Let’s first go back to my public library analogy for Lightroom:  if the stacks of books burned down but the card catalog was saved, could the library function?  Could it function if the stacks were saved but the catalog was destroyed?  Of course the answer in both cases is no.  It is true that it would take less time, expense and effort to recover from the catalog destruction, but both are critical pieces to the functioning of the public library.  With Lightroom, your images are like the stacks of books and the Lightroom catalog is like the card catalog in the library.  When you think of backing up your photo library, you need to plan to back up both the images and the Lightroom catalog.

It is obvious what you lose if your hard drive crashes and you lose all your images, but what do you lose if you lose your catalog?  YOU LOSE ALL OF THE WORK YOU HAVE EVER DONE IN LIGHTROOM — your keywords, ratings, flags, entered metadata, develop fixes and enhancements, collections and more.   (Yes, if you are saving to XMP you might still have much of your work, but that is a topic for another day.)     Could you recreate what you would lose?  Perhaps — but do you have enough free time and patience to do so?

My first recommendation is that you store your images and your catalog in one folder (which I’ll refer to as your photo library folder), so that you know that all you have to do is back up this one folder.  This folder can reside either on your internal hard drive or an external drive.  By default your catalog is in a folder called Lightroom in your My Pictures or Pictures folder on your internal hard drive.  If your images are also there and you are happy with that, you are set.   (If you regularly work on two computers, having your catalog and images on an external hard drive has the advantage of allowing you to easily move from one computer to another — see my post on this topic.)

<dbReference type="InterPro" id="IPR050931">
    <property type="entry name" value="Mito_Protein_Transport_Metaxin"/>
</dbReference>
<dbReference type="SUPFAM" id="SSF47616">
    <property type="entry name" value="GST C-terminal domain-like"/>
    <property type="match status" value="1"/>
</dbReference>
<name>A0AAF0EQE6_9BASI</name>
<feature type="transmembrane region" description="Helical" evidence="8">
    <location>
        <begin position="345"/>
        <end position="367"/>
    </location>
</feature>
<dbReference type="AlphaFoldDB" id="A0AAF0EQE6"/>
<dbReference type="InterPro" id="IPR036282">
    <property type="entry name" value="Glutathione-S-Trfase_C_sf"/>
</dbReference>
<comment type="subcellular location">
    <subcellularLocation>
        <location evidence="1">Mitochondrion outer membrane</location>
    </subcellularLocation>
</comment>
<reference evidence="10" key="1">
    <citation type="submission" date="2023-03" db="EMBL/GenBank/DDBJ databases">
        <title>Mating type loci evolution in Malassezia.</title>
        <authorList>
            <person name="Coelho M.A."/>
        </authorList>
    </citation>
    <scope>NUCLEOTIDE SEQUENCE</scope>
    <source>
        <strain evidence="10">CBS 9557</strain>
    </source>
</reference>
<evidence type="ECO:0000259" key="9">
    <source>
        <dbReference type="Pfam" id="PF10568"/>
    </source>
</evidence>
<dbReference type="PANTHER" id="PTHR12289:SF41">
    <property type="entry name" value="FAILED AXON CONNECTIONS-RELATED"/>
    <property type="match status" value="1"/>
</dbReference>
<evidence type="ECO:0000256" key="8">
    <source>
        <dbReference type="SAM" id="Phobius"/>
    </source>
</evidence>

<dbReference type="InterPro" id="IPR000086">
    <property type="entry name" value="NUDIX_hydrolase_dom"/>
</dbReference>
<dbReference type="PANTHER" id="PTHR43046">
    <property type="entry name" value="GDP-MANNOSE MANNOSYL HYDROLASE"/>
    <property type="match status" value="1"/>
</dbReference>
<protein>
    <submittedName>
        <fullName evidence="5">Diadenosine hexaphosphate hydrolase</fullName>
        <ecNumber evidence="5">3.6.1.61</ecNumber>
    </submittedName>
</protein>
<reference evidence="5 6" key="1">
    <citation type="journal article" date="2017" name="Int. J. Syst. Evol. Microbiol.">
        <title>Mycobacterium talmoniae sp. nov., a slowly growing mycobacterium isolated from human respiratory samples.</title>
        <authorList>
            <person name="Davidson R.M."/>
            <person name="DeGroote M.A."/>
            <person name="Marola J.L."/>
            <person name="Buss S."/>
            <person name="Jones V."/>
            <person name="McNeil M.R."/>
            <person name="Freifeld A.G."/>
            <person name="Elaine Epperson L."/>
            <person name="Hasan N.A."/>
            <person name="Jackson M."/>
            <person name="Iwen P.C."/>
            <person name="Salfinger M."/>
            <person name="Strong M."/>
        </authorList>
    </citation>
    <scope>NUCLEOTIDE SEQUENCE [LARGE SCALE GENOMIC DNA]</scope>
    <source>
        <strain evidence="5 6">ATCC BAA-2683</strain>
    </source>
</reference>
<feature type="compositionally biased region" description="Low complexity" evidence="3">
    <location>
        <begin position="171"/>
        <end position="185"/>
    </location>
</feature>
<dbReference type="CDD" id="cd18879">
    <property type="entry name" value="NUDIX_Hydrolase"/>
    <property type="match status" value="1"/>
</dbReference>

If you are not sure where your catalog is, or you know where it is and you want to move it, see this post on how to do so. 

If you don’t want to move things around, that is fine — just make sure that you understand that you need to back up both your catalog and your images.

Once you know where things are, backing up is pretty straightforward.  You can do a straight copy to a backup external hard drive, or you can use a program like Time Machine on the Mac, Windows 7 Backup on the PC, or one of many third party programs —  a colleague of mine recommends Acronis True Image for the PC, and Carbon Copy Cloner for the Mac.  Advantages to using a backup program include (1) that the backup is verified, so you can be sure it was 100.000% successful,  (2) it can be scheduled, so it does not rely on you to remember to do the backup, and (3) after the first backup is done, future ones only copy things that have changed, so it is quicker.

How often should you do a backup?  Frankly, it depends on how risk averse you are and the stakes involved.  If you photograph or work your images every day, and it would be emotionally or financially distressing to you  to lose any of this work, then back up every day. If it would be upsetting to lose even one day’s work, back up after 4 hours.

How many backups should you have?  Again, it depends on how risk averse you are and the stakes involved for you.  At a minimum have a backup on site for convenience, and one offsite or online, in case a burglar breaks in and steals all your hard drives.

So what about the Lightroom-guided backups that you are prompted to do when Lightroom closes (starts in LR 2)?  Contrary to popular belief, these are just backups of your catalog, and not your image files.  This backup is critical as well.   Lightroom catalogs can become corrupted and unusable.  It doesn’t happen often, but it does happen.  If corruption occurs right before you do the hard drive backup discussed above, all you have on your backup drive is a corrupted catalog.  You also need more backups of the catalog spread out over time, so you can get back to one before the corruption occured.  This is what the catalog backup prompt is for.   I put these backups on the same drive as my main catalog, in a Backups folder in my catalog folder (By default, Pictures\Lightroom\Backups).   As a result, I have backups on my main drive, and backups of the backups on my backup drive.  I like the redundancy that this creates.